Alexander Sirota

From Wikipedia, the free encyclopedia
Jump to: navigation, search
Alexander Sirota
Alexander Sirota Pripyat 2007.JPG
Born (1976-06-07) June 7, 1976 (age 40)
Kiselivka Kherson area, Ukraine
Occupation journalist, photographer, filmmaker
Employer All about Pripyat and Chernobyl Exclusion Zone

Alexander Sirota (Ukrainian: Олександр Юхимович Сирота, Russian: Александр Ефимович Сирота); (born June 7, 1976, in Kiselivka of the Kherson area of Ukraine) is a Ukrainian photographer, journalist, filmmaker. He writes in Russian and Ukrainian. As a former resident of Pripyat, he is an eyewitness and a victim of the 1986 Chernobyl disaster. He has devoted many articles, photographs, and video reports to the city of Pripyat and to the Chernobyl catastrophe. He is the editor-in-chief of the internet project "pripyat.com" and the president of the International Public Organization "Center Pripyat.com". In May 2008, he became the winner of the ІХ-th international competition "Golden George" of films, TV-programs, and internet projects about protective law and law enforcement. In that competition, Alexander won "The Big Tape of George" award for his website devoted to Chernobyl. He is a member of the Union of Journalists of Ukraine since 2008 and a member if International Federation of Journalists.

Biography[edit]

Alexander Sirota was born on June 7, 1976, in Kiselevka of the Kherson area, Ukraine. From 1983, Alexander and his mother, Lyubov Sirota, lived in the new city of Pripyat, the satellite of the Chernobyl Nuclear Power Plant — only 1.5 kilometers away from the plant. There, Alexander studied in the school № 1 until April 26, 1986, when the Chernobyl Catastrophe happened.[1]

In April 1986 I was not yet 10 years old. For me, then a care-free little boy, and for my age group the cozy little streets of our town, all its yards and back alleys, and also the nearby wood and the Pripyat River, were the scenes of our childish play and "war games". That fatal Saturday, 26 April, was no exception. I remember how my friends and I, after school, ran down to the stream and played on its banks almost until nightfall, building fortresses and dugouts. ... ...the evacuation itself then also seemed like an exciting game, only now with real camouflaged military helicopters flying low over the roofs, with real armoured troop-carriers, with militiamen in flak jackets and gas masks standing along the road, with an endless line of buses taking us and all the town's population "for three days" to an unknown destination. We did not know and did not understand then that we were leaving our town for ever...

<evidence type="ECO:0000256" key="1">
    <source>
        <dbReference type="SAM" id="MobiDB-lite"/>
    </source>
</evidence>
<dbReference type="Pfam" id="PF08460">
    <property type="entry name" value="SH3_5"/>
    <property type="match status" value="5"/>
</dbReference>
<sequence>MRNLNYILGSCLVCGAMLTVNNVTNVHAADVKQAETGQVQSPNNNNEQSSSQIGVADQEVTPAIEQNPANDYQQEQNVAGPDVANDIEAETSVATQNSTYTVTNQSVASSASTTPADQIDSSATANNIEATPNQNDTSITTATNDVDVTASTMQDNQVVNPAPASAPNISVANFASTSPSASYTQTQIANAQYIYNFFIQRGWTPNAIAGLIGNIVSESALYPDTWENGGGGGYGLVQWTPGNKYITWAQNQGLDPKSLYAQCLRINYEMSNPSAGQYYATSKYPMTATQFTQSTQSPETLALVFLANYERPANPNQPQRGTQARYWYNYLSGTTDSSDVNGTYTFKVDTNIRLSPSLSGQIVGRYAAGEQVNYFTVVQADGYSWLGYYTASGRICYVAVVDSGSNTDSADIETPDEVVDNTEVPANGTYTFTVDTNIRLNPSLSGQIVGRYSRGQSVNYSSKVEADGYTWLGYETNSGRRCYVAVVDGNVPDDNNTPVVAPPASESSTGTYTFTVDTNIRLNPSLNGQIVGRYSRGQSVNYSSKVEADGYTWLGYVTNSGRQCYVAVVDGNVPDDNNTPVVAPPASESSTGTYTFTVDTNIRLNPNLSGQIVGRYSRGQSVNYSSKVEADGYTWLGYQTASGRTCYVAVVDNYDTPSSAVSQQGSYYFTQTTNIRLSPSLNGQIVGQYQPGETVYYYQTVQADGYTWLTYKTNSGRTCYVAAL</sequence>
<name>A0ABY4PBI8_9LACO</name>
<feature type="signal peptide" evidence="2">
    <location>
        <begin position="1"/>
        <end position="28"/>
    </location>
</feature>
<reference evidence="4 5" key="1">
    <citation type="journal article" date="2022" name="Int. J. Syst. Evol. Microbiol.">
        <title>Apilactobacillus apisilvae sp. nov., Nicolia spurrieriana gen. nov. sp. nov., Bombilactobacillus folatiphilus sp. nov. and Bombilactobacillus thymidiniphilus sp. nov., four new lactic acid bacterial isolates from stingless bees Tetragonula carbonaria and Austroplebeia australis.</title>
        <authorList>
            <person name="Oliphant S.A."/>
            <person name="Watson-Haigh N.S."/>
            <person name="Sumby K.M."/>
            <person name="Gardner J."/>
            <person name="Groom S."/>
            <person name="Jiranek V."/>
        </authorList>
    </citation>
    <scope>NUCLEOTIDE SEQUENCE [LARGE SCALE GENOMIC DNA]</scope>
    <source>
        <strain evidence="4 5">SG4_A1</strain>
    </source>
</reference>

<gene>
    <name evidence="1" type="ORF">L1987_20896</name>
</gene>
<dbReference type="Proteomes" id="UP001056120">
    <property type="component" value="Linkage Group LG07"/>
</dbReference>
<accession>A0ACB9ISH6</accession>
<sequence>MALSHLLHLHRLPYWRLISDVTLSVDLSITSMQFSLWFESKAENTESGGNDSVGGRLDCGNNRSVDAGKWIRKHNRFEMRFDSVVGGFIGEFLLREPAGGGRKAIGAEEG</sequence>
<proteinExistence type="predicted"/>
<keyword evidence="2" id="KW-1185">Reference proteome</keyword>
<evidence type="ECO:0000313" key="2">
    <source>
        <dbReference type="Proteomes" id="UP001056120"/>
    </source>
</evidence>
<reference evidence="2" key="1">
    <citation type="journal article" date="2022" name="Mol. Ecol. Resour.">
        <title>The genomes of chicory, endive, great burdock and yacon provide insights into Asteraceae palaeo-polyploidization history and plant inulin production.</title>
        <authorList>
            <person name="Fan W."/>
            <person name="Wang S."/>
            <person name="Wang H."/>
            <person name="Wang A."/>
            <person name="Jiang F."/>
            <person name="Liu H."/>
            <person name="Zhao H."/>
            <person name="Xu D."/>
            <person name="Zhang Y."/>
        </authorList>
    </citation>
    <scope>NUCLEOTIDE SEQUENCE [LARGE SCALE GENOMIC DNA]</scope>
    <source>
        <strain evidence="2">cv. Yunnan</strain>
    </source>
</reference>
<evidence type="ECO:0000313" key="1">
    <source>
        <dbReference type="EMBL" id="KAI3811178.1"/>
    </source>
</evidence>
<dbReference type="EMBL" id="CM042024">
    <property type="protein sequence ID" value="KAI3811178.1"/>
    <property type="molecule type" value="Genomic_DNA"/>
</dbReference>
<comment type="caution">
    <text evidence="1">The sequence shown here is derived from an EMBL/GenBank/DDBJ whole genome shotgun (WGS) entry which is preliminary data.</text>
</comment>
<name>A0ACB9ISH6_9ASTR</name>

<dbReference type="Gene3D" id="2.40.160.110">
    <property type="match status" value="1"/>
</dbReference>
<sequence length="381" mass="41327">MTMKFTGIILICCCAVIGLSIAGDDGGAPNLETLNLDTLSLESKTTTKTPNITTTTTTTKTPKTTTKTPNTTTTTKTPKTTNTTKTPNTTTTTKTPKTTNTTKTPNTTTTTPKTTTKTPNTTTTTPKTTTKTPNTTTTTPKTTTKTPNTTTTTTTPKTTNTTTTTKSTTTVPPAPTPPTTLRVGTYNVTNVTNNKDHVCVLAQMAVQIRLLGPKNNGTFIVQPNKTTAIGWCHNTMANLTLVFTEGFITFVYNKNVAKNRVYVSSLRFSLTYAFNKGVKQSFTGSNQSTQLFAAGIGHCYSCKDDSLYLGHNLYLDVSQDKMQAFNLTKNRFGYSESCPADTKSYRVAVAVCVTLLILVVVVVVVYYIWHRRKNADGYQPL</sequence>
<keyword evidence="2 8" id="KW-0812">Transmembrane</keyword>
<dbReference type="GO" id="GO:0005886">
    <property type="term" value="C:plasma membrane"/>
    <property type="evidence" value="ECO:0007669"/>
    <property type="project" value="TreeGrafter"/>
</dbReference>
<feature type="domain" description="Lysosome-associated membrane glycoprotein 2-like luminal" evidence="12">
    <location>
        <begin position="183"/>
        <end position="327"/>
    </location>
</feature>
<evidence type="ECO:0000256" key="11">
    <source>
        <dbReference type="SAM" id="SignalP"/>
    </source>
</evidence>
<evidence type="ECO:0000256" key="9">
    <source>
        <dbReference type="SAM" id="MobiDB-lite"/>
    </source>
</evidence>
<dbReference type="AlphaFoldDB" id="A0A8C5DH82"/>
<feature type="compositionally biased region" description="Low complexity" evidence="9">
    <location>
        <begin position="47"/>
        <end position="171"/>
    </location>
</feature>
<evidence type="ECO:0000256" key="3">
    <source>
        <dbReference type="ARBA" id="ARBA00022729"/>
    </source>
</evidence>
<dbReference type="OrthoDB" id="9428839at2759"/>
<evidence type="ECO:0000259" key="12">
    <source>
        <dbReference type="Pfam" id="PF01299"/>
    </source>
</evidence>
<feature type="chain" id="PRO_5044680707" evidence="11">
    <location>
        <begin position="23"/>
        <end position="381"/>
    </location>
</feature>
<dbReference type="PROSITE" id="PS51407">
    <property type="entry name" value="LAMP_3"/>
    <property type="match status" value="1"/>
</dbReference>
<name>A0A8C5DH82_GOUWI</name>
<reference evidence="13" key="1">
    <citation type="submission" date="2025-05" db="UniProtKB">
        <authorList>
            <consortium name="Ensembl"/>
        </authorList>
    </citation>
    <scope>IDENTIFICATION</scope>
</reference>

Alexander Sirota "I want them to remember" [2]

On April 27, all inhabitants of Pripyat were evacuated due to a disaster at the Chernobyl Nuclear Power Plant. Everyone was forced to leave the city with the promises that they would be able to return soon.

From 1987, Alexander lived in Kiev, where he finished high school № 267 in 1994. Later on, he finished the International Solomon University of Kiev with a degree in history.